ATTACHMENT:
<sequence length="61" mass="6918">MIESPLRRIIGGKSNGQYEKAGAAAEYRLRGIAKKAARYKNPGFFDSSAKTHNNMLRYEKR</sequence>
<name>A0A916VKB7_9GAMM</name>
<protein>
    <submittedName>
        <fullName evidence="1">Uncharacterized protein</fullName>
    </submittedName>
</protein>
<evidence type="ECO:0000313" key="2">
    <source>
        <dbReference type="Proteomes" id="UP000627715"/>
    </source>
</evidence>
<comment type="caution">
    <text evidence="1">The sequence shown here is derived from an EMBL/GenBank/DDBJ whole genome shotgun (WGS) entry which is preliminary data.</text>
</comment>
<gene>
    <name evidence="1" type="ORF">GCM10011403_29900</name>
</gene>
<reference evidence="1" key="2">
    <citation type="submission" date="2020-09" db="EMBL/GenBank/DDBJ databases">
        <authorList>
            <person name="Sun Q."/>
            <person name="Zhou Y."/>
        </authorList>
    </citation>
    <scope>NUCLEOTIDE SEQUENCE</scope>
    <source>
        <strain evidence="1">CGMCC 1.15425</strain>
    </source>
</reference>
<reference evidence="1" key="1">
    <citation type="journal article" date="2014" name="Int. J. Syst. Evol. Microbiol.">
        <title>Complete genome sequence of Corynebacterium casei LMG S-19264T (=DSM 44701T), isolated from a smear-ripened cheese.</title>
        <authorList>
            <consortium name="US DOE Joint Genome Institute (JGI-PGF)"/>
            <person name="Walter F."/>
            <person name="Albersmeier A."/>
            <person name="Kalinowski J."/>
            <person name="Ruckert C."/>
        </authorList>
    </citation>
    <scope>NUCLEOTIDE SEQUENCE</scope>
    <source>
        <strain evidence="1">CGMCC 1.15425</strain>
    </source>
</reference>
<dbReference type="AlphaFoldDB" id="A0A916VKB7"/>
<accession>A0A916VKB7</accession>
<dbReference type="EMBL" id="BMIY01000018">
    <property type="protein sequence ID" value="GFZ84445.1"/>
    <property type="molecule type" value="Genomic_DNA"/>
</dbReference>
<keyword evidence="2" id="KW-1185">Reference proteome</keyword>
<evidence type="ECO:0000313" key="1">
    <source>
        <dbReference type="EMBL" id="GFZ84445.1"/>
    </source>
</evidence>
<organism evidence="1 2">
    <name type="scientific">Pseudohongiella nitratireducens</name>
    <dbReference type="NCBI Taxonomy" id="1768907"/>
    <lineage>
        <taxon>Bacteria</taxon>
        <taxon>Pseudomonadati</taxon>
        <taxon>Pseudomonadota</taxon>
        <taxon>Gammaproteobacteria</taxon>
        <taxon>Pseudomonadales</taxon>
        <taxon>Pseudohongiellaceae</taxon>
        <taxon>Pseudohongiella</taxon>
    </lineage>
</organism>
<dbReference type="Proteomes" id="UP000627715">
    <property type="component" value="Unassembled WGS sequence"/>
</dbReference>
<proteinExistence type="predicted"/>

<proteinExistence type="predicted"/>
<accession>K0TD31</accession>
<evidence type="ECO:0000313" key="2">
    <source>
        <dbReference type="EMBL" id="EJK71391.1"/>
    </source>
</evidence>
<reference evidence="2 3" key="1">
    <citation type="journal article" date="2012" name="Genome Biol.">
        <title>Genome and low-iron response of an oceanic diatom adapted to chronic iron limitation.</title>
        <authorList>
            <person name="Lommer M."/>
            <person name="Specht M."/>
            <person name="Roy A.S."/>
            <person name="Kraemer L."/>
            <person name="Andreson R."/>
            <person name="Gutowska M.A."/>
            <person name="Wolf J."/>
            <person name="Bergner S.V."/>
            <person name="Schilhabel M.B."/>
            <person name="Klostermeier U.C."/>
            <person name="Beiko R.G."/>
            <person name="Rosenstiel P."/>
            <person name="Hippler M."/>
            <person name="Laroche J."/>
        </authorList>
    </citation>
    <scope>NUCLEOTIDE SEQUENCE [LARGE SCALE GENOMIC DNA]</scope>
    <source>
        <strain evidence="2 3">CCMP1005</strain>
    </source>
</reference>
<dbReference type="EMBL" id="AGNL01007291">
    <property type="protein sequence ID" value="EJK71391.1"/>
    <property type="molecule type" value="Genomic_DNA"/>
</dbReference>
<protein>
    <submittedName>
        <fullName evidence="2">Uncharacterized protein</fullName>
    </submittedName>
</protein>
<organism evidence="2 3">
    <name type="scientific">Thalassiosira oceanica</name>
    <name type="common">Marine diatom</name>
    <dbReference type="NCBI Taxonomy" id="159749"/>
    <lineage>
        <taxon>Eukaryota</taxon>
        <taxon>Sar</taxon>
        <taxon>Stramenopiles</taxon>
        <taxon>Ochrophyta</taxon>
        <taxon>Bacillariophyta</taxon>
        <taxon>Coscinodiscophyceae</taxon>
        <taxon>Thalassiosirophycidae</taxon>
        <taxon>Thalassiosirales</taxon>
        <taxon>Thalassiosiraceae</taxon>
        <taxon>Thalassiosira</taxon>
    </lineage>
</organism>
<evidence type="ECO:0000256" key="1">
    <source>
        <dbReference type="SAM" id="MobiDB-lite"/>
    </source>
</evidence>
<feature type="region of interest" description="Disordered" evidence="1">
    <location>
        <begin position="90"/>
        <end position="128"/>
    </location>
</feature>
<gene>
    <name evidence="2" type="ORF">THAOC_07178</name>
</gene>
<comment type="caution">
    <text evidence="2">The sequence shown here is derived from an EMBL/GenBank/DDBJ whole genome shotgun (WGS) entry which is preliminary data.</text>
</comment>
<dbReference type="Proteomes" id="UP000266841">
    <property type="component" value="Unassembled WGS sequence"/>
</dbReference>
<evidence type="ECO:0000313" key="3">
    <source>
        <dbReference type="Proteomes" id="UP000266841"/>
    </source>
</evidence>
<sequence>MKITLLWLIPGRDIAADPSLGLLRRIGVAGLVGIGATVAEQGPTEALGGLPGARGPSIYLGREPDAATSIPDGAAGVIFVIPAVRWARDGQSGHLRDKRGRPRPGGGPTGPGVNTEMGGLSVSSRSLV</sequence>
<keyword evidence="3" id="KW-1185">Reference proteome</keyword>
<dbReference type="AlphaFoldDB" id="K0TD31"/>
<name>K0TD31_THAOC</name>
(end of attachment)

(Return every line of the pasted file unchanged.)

<sequence length="61" mass="6918">MIESPLRRIIGGKSNGQYEKAGAAAEYRLRGIAKKAARYKNPGFFDSSAKTHNNMLRYEKR</sequence>
<name>A0A916VKB7_9GAMM</name>
<protein>
    <submittedName>
        <fullName evidence="1">Uncharacterized protein</fullName>
    </submittedName>
</protein>
<evidence type="ECO:0000313" key="2">
    <source>
        <dbReference type="Proteomes" id="UP000627715"/>
    </source>
</evidence>
<comment type="caution">
    <text evidence="1">The sequence shown here is derived from an EMBL/GenBank/DDBJ whole genome shotgun (WGS) entry which is preliminary data.</text>
</comment>
<gene>
    <name evidence="1" type="ORF">GCM10011403_29900</name>
</gene>
<reference evidence="1" key="2">
    <citation type="submission" date="2020-09" db="EMBL/GenBank/DDBJ databases">
        <authorList>
            <person name="Sun Q."/>
            <person name="Zhou Y."/>
        </authorList>
    </citation>
    <scope>NUCLEOTIDE SEQUENCE</scope>
    <source>
        <strain evidence="1">CGMCC 1.15425</strain>
    </source>
</reference>
<reference evidence="1" key="1">
    <citation type="journal article" date="2014" name="Int. J. Syst. Evol. Microbiol.">
        <title>Complete genome sequence of Corynebacterium casei LMG S-19264T (=DSM 44701T), isolated from a smear-ripened cheese.</title>
        <authorList>
            <consortium name="US DOE Joint Genome Institute (JGI-PGF)"/>
            <person name="Walter F."/>
            <person name="Albersmeier A."/>
            <person name="Kalinowski J."/>
            <person name="Ruckert C."/>
        </authorList>
    </citation>
    <scope>NUCLEOTIDE SEQUENCE</scope>
    <source>
        <strain evidence="1">CGMCC 1.15425</strain>
    </source>
</reference>
<dbReference type="AlphaFoldDB" id="A0A916VKB7"/>
<accession>A0A916VKB7</accession>
<dbReference type="EMBL" id="BMIY01000018">
    <property type="protein sequence ID" value="GFZ84445.1"/>
    <property type="molecule type" value="Genomic_DNA"/>
</dbReference>
<keyword evidence="2" id="KW-1185">Reference proteome</keyword>
<evidence type="ECO:0000313" key="1">
    <source>
        <dbReference type="EMBL" id="GFZ84445.1"/>
    </source>
</evidence>
<organism evidence="1 2">
    <name type="scientific">Pseudohongiella nitratireducens</name>
    <dbReference type="NCBI Taxonomy" id="1768907"/>
    <lineage>
        <taxon>Bacteria</taxon>
        <taxon>Pseudomonadati</taxon>
        <taxon>Pseudomonadota</taxon>
        <taxon>Gammaproteobacteria</taxon>
        <taxon>Pseudomonadales</taxon>
        <taxon>Pseudohongiellaceae</taxon>
        <taxon>Pseudohongiella</taxon>
    </lineage>
</organism>
<dbReference type="Proteomes" id="UP000627715">
    <property type="component" value="Unassembled WGS sequence"/>
</dbReference>
<proteinExistence type="predicted"/>

<proteinExistence type="predicted"/>
<accession>K0TD31</accession>
<evidence type="ECO:0000313" key="2">
    <source>
        <dbReference type="EMBL" id="EJK71391.1"/>
    </source>
</evidence>
<reference evidence="2 3" key="1">
    <citation type="journal article" date="2012" name="Genome Biol.">
        <title>Genome and low-iron response of an oceanic diatom adapted to chronic iron limitation.</title>
        <authorList>
            <person name="Lommer M."/>
            <person name="Specht M."/>
            <person name="Roy A.S."/>
            <person name="Kraemer L."/>
            <person name="Andreson R."/>
            <person name="Gutowska M.A."/>
            <person name="Wolf J."/>
            <person name="Bergner S.V."/>
            <person name="Schilhabel M.B."/>
            <person name="Klostermeier U.C."/>
            <person name="Beiko R.G."/>
            <person name="Rosenstiel P."/>
            <person name="Hippler M."/>
            <person name="Laroche J."/>
        </authorList>
    </citation>
    <scope>NUCLEOTIDE SEQUENCE [LARGE SCALE GENOMIC DNA]</scope>
    <source>
        <strain evidence="2 3">CCMP1005</strain>
    </source>
</reference>
<dbReference type="EMBL" id="AGNL01007291">
    <property type="protein sequence ID" value="EJK71391.1"/>
    <property type="molecule type" value="Genomic_DNA"/>
</dbReference>
<protein>
    <submittedName>
        <fullName evidence="2">Uncharacterized protein</fullName>
    </submittedName>
</protein>
<organism evidence="2 3">
    <name type="scientific">Thalassiosira oceanica</name>
    <name type="common">Marine diatom</name>
    <dbReference type="NCBI Taxonomy" id="159749"/>
    <lineage>
        <taxon>Eukaryota</taxon>
        <taxon>Sar</taxon>
        <taxon>Stramenopiles</taxon>
        <taxon>Ochrophyta</taxon>
        <taxon>Bacillariophyta</taxon>
        <taxon>Coscinodiscophyceae</taxon>
        <taxon>Thalassiosirophycidae</taxon>
        <taxon>Thalassiosirales</taxon>
        <taxon>Thalassiosiraceae</taxon>
        <taxon>Thalassiosira</taxon>
    </lineage>
</organism>
<evidence type="ECO:0000256" key="1">
    <source>
        <dbReference type="SAM" id="MobiDB-lite"/>
    </source>
</evidence>
<feature type="region of interest" description="Disordered" evidence="1">
    <location>
        <begin position="90"/>
        <end position="128"/>
    </location>
</feature>
<gene>
    <name evidence="2" type="ORF">THAOC_07178</name>
</gene>
<comment type="caution">
    <text evidence="2">The sequence shown here is derived from an EMBL/GenBank/DDBJ whole genome shotgun (WGS) entry which is preliminary data.</text>
</comment>
<dbReference type="Proteomes" id="UP000266841">
    <property type="component" value="Unassembled WGS sequence"/>
</dbReference>
<evidence type="ECO:0000313" key="3">
    <source>
        <dbReference type="Proteomes" id="UP000266841"/>
    </source>
</evidence>
<sequence>MKITLLWLIPGRDIAADPSLGLLRRIGVAGLVGIGATVAEQGPTEALGGLPGARGPSIYLGREPDAATSIPDGAAGVIFVIPAVRWARDGQSGHLRDKRGRPRPGGGPTGPGVNTEMGGLSVSSRSLV</sequence>
<keyword evidence="3" id="KW-1185">Reference proteome</keyword>
<dbReference type="AlphaFoldDB" id="K0TD31"/>
<name>K0TD31_THAOC</name>